Kalamazoo area police want closer ties to mental health experts. Now they are trying to make that happen.
KALAMAZOO, MI — Police responding to a domestic dispute between mother and daughter find a distraught teenage girl cutting herself.
A disruptive man in a parking lot appears to be having psychotic delusions.
A frantic call to 911 comes from a wife fearing her husband is suicidal or someone whose family member has overdosed on drugs.
In Kalamazoo County — as across the country — police calls frequently involve people in the throes of a behavioral health crisis.
“I would say between 25% and 30% of our calls have a mental health component,” said Deputy Chief John Blue of Portage Public Safety.
Indeed, Kalamazoo County Sheriff Ron Fuller estimates that 60 percent of his inmates have mental health issues, “and that’s a good day.”
In 2021, Kalamazoo County’s central 911 dispatch received nearly 19,000 calls in which a behavioral health issue was reported, county officials estimate. That’s an average of 51 calls per day.
County police departments have been working for years to improve their response to such calls, especially following the Black Lives Matter protests two years ago.
But now, backed by a $500,000 federal grant, county police chiefs are teaming up with local mental health experts to take the reforms to the next level. Instead of a piecemeal, police department-by-department approach, they are designing a county-wide collaboration to strengthen the relationship between law enforcement and the mental health system.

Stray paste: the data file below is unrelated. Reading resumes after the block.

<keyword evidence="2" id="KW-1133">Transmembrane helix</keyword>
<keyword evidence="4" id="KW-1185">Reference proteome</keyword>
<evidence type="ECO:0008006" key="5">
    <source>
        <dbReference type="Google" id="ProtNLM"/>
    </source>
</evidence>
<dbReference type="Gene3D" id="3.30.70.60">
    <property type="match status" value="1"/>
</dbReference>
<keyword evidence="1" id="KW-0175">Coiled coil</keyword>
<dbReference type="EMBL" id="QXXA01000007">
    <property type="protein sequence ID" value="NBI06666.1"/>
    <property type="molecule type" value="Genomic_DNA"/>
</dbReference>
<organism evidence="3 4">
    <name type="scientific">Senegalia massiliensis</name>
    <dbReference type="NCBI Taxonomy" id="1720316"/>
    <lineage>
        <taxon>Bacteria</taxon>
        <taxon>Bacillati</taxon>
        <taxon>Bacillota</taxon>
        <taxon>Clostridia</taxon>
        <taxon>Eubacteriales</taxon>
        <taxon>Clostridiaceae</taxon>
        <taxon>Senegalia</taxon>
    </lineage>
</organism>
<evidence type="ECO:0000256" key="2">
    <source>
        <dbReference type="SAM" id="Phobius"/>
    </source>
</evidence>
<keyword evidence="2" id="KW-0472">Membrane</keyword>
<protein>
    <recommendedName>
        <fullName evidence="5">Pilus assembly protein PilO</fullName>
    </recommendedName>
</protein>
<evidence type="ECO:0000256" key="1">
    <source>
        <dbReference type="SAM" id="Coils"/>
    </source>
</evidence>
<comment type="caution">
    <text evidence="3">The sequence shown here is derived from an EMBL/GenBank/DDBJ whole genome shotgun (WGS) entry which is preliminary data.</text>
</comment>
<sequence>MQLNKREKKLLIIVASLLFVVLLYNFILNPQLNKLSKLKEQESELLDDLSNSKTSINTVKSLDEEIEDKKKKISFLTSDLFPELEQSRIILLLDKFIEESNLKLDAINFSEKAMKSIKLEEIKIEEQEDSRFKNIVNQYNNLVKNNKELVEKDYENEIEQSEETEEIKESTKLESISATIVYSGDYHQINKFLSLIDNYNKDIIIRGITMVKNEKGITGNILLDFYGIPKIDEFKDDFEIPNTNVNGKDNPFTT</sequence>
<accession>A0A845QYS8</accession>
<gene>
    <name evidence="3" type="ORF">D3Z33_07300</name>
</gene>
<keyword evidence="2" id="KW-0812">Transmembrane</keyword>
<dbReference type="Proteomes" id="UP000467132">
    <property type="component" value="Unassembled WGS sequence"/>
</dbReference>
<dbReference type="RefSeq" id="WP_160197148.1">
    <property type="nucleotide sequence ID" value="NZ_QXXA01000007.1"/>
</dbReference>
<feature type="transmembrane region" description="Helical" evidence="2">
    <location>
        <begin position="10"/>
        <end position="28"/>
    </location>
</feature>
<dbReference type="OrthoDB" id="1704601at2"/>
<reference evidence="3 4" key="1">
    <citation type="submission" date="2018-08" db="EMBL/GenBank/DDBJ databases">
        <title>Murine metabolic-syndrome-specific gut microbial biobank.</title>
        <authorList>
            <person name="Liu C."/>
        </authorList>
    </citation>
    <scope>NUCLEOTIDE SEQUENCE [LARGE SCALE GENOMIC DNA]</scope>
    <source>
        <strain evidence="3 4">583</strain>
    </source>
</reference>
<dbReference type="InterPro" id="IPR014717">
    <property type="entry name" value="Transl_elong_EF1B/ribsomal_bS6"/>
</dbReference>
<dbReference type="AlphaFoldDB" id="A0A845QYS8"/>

“We are not councilors,” Kalamazoo County Sheriff Rick Fuller said. “We are police officers trained to enforce the law. And we are called to be mental health counselors in more callings than we would ever like.
“Our ultimate goal is that the day comes when many calls to law enforcement can be released more quickly and the mental health system can take over because it is not a law enforcement function. “, said Fuller. “All too often now, law enforcement is the only answer. We’ve had serious cases where we’ve had to physically hire someone, take them to jail, and the caller says, ‘That’s not not what I wanted”, and neither are we.”
The new project has four “pillars,” said Lindsey O’Neil, program supervisor for Integrated Services for Kalamazoo, the county’s community mental health agency. O’Neil is working with the county’s 10 police chiefs to oversee planning for the project this year, with implementation in 2023.
The first pillar is to create “a county-wide call-response model that has (mental health) clinicians available to respond in real-time to crisis situations,” O’Neil said. “How that plays out will depend on the model that group chooses to adopt.”
The second element is to open a 24-hour mental health crisis response center to provide first responders with a place to bring people in need of immediate attention, as an alternative to hospital emergency departments. The new facility will be located at 440 W. Kalamazoo Ave. and should open next year